How to Make Your Own Styrofoam Formula

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According to the National Institute of Standards and Technology (NIST), the chemical formula of Styrofoam is C8H8. Styrofoam, the brand name of a type of polystyrene, contains equal parts carbon (C) and hydrogen (H). The manufacture of true polystyrene requires hazardous chemicals and equipment that should be used only in a supervised chemical lab. An imitation formula uses more readily available ingredients and can be made at home.

    Dissolve 2 tsp. borax in 1/2 cup (4 oz.) water. Set aside.

    In a separate bowl, mix 1/4 cup (2 oz.) Elmer’s Glue and 1/4 cup (2 oz.) water.

    Pour Elmer's glue solution into air-tight, gallon-size bag.

    Add 3 tbsp. of the borax/water solution to the Elmer's glue solution but do not mix.

    Add the micro-beads and bean bag filler. Seal bag and knead until thoroughly mixed.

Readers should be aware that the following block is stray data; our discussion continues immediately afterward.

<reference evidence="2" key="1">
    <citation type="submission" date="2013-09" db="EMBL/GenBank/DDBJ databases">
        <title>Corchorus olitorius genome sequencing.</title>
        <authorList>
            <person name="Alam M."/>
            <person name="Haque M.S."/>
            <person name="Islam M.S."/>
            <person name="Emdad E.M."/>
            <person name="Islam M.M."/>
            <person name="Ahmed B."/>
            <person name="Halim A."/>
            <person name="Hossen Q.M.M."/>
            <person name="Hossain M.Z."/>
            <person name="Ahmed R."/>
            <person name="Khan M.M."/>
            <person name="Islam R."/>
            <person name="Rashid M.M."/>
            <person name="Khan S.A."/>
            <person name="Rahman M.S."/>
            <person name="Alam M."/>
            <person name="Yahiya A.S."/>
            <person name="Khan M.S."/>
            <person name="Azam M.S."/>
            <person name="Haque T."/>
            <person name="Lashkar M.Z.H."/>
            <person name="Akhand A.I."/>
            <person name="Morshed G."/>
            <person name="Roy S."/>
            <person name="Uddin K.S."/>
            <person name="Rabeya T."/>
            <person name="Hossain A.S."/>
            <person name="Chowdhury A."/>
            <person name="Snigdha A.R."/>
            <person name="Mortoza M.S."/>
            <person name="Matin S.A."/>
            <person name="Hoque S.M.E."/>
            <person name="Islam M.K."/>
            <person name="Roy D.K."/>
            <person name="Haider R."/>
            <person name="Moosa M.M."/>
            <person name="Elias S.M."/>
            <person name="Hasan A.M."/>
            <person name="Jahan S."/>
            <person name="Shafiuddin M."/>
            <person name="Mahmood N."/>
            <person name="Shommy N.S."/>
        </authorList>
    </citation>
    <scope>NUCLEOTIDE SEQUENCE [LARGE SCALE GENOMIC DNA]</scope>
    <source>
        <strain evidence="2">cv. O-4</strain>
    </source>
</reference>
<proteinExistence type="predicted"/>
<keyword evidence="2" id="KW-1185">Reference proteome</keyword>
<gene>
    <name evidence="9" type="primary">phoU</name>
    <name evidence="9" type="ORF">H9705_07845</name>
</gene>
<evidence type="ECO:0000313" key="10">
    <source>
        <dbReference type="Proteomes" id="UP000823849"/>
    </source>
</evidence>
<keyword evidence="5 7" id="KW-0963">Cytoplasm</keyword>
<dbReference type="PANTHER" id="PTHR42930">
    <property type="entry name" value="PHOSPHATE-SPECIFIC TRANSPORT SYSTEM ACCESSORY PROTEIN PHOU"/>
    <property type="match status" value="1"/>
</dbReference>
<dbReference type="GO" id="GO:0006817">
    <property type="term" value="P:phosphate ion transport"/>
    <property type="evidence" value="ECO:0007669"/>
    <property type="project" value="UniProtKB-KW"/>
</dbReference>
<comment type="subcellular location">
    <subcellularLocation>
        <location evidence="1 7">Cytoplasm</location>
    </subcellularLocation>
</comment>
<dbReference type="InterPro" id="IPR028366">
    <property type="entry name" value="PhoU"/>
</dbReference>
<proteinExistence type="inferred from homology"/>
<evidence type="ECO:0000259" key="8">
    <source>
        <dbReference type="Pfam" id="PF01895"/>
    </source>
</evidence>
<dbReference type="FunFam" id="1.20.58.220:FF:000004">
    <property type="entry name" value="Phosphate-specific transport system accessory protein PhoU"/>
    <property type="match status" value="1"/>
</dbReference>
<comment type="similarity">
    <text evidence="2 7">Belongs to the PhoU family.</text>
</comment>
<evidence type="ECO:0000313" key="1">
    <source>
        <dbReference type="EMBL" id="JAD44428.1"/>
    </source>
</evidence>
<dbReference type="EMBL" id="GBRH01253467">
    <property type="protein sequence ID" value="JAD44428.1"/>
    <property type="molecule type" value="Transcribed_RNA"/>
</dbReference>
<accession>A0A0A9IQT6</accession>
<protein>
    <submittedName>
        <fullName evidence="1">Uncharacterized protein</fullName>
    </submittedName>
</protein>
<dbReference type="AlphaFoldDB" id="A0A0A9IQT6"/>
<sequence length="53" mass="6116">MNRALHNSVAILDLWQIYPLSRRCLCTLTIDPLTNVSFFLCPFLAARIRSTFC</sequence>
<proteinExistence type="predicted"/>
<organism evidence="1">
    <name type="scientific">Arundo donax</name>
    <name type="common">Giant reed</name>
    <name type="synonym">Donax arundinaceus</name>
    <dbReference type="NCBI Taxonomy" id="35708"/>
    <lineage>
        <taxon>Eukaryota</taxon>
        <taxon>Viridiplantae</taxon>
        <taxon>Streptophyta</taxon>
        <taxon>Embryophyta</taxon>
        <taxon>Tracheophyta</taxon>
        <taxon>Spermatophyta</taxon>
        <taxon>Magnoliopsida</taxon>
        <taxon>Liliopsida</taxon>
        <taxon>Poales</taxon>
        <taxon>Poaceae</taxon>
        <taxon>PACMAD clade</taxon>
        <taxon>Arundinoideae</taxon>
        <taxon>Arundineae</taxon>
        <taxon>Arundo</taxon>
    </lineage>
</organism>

Let stand for 15 minutes then knead for a few more minutes. It should feel somewhat firm but still malleable.

    Remove mixture from the bag and work it into desired shape. Let it dry for three to four hours.

    Things You'll Need

    • 2 tsp. borax
    • 1/2 cup water
    • 1/4 cup Elmer's glue
    • 1/4 cup water
    • Air-tight plastic bag, gallon size
    • 2/3 cups micro-beads (1mm in diameter)
    • 1 cup 1/8-inch bean bag filler beads


    • Borax can be found in the laundry aisle at your grocery store. Micro-beads may be found at a craft store. Bean bag filler can be bought on eBay. 5/3 cups of polystyrene beads can be used in place of the micro-beads and bean bag filler. You can make an approximation of the beads by grating polystyrene cups.


    • Ingredients could cause harm if swallowed.


About the Author

Tammy Bradshaw has written educational science curriculum and child development-related articles that have appeared in Pittsburgh's "Tribune Review." She is a former Early Intervention business owner, nominee for Teacher of the Year in Wisconsin and an avid traveler. She holds a Bachelor of Science in psychology and teaching certification from the University of Wisconsin.

Photo Credits

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